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I am trying to put in a switch and a light it controls in a storage building and this is how I wired it.

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When I checked the wiring it registered 120V when the switch was on, and right around 50V when the switch was off. Why would power still be getting to the light (I'm guessing there is a problem with the switch) and why would it only be 50V? Oh, and where everything branches off at the beginning I have a junction box there where all of the wires are joined there.

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If you measure AC current instead of voltage (only with the switch off, in the 50V situation!!!) how much is it? It may be useful to have an idea of how much current can this light receptacle deliver when it is supposedly off. This might not be a big deal. Suppose the hypothesis is correct: all wiring is good, except that the switch leaks. Since your multimeter has about 10 million ohms impedance, and is dropping 50V, the leaky switch in series with it has about 14 million ohms. Try disconnecting the switch wiring to see whether the problem persists. If not, it confirms the switch. –  Kaz Mar 31 '13 at 1:50
    
I want to repeat, do not measure the current of a 120V voltage source. It should be safe to measure the current of the receptacle in the 50V situation; the current is limited somewhere, which is why there is a voltage drop from 120. –  Kaz Mar 31 '13 at 1:51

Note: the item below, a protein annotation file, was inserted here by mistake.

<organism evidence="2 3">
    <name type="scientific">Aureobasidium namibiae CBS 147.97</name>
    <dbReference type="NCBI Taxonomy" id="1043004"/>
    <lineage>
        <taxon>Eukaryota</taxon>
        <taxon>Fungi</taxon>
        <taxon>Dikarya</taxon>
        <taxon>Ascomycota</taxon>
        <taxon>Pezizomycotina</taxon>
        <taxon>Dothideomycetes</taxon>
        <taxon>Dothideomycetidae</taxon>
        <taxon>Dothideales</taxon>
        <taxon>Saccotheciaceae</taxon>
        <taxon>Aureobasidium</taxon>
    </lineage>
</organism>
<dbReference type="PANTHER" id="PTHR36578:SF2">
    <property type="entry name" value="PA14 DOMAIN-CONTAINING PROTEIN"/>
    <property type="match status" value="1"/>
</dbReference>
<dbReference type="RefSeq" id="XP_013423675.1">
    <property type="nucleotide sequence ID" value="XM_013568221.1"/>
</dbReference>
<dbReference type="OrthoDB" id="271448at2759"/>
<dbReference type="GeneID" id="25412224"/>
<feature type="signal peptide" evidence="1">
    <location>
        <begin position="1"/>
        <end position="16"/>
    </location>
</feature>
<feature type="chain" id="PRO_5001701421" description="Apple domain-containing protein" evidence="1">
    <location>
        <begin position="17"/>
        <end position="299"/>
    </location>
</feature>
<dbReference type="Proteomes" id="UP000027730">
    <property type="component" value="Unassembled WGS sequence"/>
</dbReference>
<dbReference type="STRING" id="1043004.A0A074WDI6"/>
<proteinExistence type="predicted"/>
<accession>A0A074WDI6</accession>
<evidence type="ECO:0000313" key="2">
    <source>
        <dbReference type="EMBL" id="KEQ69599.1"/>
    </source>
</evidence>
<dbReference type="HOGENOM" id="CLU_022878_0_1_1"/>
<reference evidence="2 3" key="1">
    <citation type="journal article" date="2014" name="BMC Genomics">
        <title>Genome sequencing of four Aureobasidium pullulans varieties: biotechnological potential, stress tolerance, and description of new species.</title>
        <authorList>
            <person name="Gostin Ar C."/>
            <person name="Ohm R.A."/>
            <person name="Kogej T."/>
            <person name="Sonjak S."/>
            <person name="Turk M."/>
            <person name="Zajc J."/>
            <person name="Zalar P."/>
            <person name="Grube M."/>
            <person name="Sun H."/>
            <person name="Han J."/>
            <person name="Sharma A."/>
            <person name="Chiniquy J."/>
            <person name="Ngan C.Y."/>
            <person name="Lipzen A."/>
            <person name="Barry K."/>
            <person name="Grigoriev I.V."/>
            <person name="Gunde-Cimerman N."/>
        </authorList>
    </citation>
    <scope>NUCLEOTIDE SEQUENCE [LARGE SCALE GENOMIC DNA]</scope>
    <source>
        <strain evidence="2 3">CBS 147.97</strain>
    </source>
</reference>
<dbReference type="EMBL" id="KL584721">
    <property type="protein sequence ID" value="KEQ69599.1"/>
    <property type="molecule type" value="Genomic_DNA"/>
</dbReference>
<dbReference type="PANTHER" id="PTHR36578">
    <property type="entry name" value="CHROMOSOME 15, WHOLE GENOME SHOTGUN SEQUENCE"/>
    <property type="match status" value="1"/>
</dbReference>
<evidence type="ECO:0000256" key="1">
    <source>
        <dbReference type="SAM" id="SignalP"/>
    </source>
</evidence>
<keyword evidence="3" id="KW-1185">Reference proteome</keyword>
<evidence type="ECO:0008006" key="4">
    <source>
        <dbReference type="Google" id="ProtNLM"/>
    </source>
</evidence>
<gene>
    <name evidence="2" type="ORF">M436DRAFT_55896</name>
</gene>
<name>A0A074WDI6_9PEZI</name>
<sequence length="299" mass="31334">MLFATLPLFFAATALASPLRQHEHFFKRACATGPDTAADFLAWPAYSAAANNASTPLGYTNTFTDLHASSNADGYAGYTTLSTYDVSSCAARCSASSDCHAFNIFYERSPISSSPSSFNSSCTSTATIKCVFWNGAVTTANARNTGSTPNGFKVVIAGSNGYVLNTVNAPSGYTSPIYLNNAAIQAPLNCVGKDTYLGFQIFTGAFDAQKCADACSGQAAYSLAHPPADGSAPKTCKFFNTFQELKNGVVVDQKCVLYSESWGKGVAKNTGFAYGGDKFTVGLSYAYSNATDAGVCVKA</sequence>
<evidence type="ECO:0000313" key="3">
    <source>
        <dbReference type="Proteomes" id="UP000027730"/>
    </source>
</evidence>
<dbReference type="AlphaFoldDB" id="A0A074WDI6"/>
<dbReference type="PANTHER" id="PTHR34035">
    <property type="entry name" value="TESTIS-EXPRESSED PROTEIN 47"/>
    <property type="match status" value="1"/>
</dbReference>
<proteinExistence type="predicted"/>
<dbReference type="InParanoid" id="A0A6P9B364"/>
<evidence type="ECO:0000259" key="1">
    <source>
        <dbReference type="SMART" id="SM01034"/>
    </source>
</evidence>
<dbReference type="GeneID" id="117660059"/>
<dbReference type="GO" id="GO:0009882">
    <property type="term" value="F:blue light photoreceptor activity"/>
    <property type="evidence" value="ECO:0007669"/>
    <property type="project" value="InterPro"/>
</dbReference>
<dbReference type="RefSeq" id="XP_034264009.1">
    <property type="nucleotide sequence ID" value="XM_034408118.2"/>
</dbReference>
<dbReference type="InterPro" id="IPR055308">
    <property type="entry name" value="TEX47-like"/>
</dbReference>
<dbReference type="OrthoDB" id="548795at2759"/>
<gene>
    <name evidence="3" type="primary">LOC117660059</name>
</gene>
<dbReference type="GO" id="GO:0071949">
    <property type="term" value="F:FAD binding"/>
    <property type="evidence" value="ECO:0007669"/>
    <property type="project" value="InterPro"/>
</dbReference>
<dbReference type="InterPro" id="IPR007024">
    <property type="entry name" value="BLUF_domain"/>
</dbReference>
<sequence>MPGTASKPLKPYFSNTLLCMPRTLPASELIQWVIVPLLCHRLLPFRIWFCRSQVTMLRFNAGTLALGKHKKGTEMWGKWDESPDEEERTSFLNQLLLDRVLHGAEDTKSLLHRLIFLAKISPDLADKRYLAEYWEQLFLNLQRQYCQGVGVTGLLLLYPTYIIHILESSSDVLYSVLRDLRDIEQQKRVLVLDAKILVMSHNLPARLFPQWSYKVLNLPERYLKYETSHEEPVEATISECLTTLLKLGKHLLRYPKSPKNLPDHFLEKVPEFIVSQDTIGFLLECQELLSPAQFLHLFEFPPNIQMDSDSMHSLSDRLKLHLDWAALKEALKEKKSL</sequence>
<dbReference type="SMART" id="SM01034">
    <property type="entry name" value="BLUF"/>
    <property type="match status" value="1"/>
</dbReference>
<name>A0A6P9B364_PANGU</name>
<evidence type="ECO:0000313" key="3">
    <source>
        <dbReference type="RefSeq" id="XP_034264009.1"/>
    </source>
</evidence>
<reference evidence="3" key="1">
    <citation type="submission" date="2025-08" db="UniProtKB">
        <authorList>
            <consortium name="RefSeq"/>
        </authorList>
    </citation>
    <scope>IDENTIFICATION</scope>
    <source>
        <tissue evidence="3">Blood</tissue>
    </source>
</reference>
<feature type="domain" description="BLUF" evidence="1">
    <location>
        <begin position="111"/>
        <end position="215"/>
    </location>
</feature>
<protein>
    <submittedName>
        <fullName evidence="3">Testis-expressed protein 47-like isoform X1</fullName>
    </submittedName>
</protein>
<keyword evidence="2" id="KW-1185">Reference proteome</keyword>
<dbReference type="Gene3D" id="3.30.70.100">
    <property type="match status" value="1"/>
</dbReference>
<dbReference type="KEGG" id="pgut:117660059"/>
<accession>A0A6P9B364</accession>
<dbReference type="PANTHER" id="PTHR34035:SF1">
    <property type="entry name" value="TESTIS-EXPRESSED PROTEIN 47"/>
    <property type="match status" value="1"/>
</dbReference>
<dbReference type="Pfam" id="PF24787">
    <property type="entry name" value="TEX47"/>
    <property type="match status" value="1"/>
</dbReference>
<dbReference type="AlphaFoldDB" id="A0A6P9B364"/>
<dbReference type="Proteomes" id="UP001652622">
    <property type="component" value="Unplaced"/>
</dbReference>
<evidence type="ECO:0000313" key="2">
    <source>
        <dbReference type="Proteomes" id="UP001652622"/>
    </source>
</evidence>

Check the neutral to ground voltage, it does happen that the wire colors get reversed and the "neutral" wire is actually carrying power. –  bcworkz Mar 31 '13 at 17:47
    
What are you measuring in respect to? Is this 50V line to ground, line to neutral, line to a pile of dirt, line to your finger? –  Tester101 Apr 1 '13 at 11:28
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Are there any "lighted" switches or older dimmer switches. These can have small leakage currents that might account for the 50v –  HerrBag Apr 2 '13 at 2:01

2 Answers 2

The continuity test on the switch, described in comments, confirms that it is bad, since it shows continuity in both positions. Replace it.

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I'm seeing the similar phenomenon, 75V to ground. It would make a CFL bulb slightly flick (ghosting). I first thought there was something wrong with the wiring. But after double check several times, I realized it must be the leakage current causing this. I couldn't quite measure the voltage drop with a resistive load (regular bulb) in place at off state. I bet it will be close to zero. It does light up an electrical test pen, kind of make a uninformed person scared.

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